Letters to the editor 

Breathe easy, Max

Re: “Hold your nose again” (Maxed Out, Pique Aug. 28)

The recent article by Max requires some clarification. As a general comment, Whistler and the WHA have never had the number of new WHA employee-restricted homes constructed at one time. At Cheakamus Crossing alone, there will be 221 WHA homes in six different strata developments.

In order to minimize interest and housing costs and reduce the final cost to the purchaser, as well as any risk to the taxpayers of Whistler, the WDC determined it was advantageous to commence a sales program well in advance of the date a purchaser could take occupancy. Prospective purchasers, however, expressed concern over the fact that the home, their home, was completed (and occupied by VANOC) 12 to 18 months before they could move in. In fairness to the purchasers, and as an incentive to purchase, the WDC suggested it would be reasonable to commence the indexing of the home upon execution of a binding sales agreement. Although this is not the normal policy of the WHA, Cheakamus Crossing is not a normal development project, having to provide accommodation for the 2010 Games in advance of the owner taking occupancy and funded by the municipality with grants from VANOC and land from the province, all with conditions attached.

The proposed indexing could increase the potential resale value of the home depending on when the purchase is made. Given the Cheakamus Crossing selling prices, however, the value of the home, even if indexing commences two years prior to occupancy, will be $20-40/sq.ft. less than the recent sales of comparable WHA homes. If anything, current WHA homeowners should be pleased that the potential value of new homes at Cheakamus Crossing, including any indexed value, will be closer to the value of their home so that its value is not discounted in the WHA marketplace due to lower-priced similar new product. The intent was not to give purchasers an “unasked for bonus,” but rather, respond to market conditions and reduce potential development risk.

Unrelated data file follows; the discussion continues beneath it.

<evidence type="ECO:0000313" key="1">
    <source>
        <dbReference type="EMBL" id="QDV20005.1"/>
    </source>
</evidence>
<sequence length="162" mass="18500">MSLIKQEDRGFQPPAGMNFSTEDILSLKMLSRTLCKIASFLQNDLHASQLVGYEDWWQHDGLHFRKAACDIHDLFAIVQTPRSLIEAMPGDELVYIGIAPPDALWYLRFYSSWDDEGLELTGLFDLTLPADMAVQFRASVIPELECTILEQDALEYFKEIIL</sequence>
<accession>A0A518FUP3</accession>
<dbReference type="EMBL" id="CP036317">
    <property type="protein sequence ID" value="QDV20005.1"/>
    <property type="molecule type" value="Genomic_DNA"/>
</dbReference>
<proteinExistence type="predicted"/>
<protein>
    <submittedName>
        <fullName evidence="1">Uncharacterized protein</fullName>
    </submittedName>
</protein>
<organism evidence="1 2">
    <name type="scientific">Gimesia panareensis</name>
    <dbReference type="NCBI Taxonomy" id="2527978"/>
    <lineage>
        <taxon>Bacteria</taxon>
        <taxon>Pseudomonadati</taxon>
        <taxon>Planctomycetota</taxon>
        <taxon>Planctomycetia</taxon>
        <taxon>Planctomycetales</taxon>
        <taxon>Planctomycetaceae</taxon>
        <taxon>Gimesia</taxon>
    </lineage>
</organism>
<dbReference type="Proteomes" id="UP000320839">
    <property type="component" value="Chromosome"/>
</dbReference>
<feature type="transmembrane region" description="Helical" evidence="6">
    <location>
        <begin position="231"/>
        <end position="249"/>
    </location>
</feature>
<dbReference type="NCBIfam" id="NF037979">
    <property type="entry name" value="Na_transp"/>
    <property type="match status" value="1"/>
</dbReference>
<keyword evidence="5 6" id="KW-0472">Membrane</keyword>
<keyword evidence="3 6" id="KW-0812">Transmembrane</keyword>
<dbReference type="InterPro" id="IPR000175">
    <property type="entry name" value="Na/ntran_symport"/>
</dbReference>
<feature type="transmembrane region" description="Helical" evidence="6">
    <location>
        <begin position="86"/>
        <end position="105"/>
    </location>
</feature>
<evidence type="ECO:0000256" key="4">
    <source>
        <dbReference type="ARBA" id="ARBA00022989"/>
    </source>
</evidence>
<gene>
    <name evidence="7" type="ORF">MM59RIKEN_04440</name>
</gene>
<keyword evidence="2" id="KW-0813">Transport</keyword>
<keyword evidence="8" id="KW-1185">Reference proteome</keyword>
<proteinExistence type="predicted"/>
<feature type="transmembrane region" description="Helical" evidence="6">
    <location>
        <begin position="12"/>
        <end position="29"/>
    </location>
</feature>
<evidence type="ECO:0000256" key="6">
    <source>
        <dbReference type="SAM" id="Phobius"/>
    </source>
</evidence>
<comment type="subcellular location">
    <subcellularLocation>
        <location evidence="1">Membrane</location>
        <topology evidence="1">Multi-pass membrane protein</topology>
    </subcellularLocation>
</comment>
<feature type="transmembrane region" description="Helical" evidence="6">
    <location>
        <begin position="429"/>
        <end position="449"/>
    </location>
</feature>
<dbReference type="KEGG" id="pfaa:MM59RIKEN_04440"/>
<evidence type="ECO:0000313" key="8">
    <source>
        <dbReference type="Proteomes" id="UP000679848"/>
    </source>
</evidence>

Due to the number and variety units, in six different projects, and a sales program that must ensure the integrity of the waitlist, over a two-year timeframe, a third-party professional realty company was deemed to be appropriate. Again, the intent was to reduce the possibility of development risk.

While there are approximately 500 prospective purchasers on the waitlist, the sales records of previous WHA projects have indicated that less than 30 per cent of those on the waitlist actually purchase. A marketing, advertising and communications budget was set to ensure those wishing to purchase a home were aware of Cheakamus Crossing, had access to site and unit plans and a website, in order that they were aware of the various options and could make an informed decision. The budget includes a site model and open houses, etc., and is intended to assist those in the valley who are looking for permanent housing, in understanding the multi-project development and the opportunity they have. It should be noted that, to date, less than half of this budget is spent and any funds not expended (in any budget line item) remain with the RMOW for the development of future affordable housing under the Housing Reserve Fund Bylaw.

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